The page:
New Bill Would Require Drivers in Accidents to Submit to Sobriety Tests

The New Jersey legislature is considering a bill that would make it mandatory for any driver involved in a traffic accident where a fatality or a serious injury occurred to take a sobriety test. Currently, traffic officers cannot require a driver under such circumstances to submit to a blood or breath test unless the officer has a clear suspicion that the driver was operating the vehicle while under the influence of alcohol or a drug.

From 2004 to 2008, 33 to 37 percent of all traffic fatalities in New Jersey were alcohol-related. During this period, 26 to 31 percent of those fatalities involved drivers who had blood alcohol levels of 0.8 percent or higher. In 2008, there were 590 fatal traffic accidents of which 154 involved at least one driver with a blood alcohol content of 0.8 percent or higher. A driver is considered to be impaired if his or her blood alcohol level is 0.8 percent or higher.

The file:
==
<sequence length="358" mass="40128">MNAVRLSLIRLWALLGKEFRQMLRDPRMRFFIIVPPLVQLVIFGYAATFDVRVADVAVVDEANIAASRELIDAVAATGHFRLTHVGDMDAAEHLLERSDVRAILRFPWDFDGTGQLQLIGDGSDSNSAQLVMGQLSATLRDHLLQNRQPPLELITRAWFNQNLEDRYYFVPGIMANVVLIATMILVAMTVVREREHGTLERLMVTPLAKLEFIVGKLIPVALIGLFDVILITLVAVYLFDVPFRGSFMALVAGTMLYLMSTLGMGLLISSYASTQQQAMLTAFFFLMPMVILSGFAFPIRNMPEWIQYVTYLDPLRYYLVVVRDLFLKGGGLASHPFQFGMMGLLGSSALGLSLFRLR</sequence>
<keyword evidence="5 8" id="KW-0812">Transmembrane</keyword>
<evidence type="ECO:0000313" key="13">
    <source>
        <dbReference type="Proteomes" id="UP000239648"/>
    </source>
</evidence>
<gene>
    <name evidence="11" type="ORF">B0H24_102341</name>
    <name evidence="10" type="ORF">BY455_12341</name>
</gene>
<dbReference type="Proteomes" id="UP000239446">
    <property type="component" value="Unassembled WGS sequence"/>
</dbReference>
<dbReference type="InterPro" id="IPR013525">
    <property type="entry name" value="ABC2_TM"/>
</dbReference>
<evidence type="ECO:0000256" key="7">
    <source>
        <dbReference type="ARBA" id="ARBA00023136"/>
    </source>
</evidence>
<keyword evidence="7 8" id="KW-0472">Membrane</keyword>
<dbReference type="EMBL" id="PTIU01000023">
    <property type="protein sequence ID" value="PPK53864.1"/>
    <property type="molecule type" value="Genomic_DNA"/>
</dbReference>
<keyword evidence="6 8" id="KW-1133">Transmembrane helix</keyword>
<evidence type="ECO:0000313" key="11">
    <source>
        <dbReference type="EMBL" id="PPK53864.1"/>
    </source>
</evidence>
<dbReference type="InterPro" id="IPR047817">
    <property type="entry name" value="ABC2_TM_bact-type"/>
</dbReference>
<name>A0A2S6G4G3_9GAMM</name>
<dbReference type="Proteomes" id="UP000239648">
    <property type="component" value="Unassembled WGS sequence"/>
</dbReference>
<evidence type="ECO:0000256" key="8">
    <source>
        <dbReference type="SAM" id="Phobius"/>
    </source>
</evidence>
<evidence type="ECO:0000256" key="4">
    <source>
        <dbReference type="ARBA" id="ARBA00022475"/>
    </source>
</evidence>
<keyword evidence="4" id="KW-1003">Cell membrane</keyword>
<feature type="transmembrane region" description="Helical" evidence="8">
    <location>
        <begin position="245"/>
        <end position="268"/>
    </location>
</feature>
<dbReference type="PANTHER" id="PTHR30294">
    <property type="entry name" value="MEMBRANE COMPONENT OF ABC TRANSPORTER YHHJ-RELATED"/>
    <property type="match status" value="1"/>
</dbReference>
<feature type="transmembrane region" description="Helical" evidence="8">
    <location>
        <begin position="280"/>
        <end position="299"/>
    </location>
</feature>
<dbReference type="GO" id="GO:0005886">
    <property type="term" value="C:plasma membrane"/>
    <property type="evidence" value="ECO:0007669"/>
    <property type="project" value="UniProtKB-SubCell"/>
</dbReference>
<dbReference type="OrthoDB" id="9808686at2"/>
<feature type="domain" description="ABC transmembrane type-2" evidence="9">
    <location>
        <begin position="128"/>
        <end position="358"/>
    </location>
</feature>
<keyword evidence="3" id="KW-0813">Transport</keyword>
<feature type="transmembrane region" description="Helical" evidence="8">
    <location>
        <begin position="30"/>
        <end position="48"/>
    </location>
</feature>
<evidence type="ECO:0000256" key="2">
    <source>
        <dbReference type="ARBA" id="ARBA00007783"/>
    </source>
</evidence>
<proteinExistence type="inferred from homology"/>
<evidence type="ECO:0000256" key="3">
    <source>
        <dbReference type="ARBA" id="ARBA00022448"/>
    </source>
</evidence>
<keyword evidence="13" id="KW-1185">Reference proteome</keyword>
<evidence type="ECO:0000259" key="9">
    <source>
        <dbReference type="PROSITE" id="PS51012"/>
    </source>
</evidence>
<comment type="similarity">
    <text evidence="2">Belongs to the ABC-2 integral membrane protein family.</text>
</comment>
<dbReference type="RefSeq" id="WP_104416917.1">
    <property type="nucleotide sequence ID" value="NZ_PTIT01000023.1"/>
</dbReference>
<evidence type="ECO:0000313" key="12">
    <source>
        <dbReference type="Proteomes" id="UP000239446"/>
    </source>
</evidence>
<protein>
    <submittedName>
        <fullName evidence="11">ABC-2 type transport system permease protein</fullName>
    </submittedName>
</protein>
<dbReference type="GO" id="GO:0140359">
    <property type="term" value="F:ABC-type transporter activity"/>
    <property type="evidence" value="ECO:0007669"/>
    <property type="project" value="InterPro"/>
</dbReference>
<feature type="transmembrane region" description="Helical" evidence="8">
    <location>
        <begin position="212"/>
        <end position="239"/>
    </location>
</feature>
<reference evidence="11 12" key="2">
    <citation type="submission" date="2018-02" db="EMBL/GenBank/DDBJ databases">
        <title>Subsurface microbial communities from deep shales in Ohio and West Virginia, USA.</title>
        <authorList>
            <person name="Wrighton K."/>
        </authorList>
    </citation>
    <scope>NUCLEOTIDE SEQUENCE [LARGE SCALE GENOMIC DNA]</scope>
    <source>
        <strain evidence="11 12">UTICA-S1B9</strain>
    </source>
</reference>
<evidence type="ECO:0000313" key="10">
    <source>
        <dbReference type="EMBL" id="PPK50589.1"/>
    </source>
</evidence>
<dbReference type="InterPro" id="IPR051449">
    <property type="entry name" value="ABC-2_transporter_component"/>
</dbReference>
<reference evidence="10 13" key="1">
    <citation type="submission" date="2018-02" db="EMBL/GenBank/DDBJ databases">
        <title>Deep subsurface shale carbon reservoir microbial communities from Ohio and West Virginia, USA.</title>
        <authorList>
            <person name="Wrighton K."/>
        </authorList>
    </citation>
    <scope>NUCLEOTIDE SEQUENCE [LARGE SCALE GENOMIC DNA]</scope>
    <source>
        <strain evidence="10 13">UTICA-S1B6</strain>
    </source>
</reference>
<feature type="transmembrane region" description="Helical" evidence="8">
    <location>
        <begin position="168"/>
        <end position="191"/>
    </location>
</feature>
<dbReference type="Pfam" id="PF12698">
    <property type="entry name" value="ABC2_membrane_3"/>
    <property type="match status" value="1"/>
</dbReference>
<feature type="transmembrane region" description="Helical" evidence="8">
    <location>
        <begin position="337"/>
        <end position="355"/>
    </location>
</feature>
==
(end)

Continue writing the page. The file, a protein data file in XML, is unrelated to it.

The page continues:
A driver cannot be forced to take a sobriety test, but a refusal to take either a breath or blood alcohol test can result in a fine of up to $1,000 and a license suspension of up to two years. If the driver has had multiple drunk-driver offenses, the fines, license suspension and prison time increase as well.

Provisions of Proposed Law

The proposed law would enable New Jersey law enforcement to require drivers in serious or fatal auto accidents to submit to sobriety testing, regardless if the police officers have any clear suspicion or can point to any objective fact for believing the involved driver was impaired. This could result in more traffic accidents being determined as alcohol-related because more drivers will probably submit to testing, although it may encourage some drivers to refuse the test due to the gravity of the situation and the desire to avoid self-incrimination.

Also, an impaired driver’s conduct in a serious or fatal traffic accident can be considered egregious behavior subjecting the driver to punitive or exemplary damages that his or her auto insurance is not likely to cover if there is a punitive damages award in a civil matter.

Working With an Experienced Attorney

In any matter involving serious or fatal injuries, it is best to consult with an experienced personal injury attorney who can advise you of your legal options and basis for an injury claim.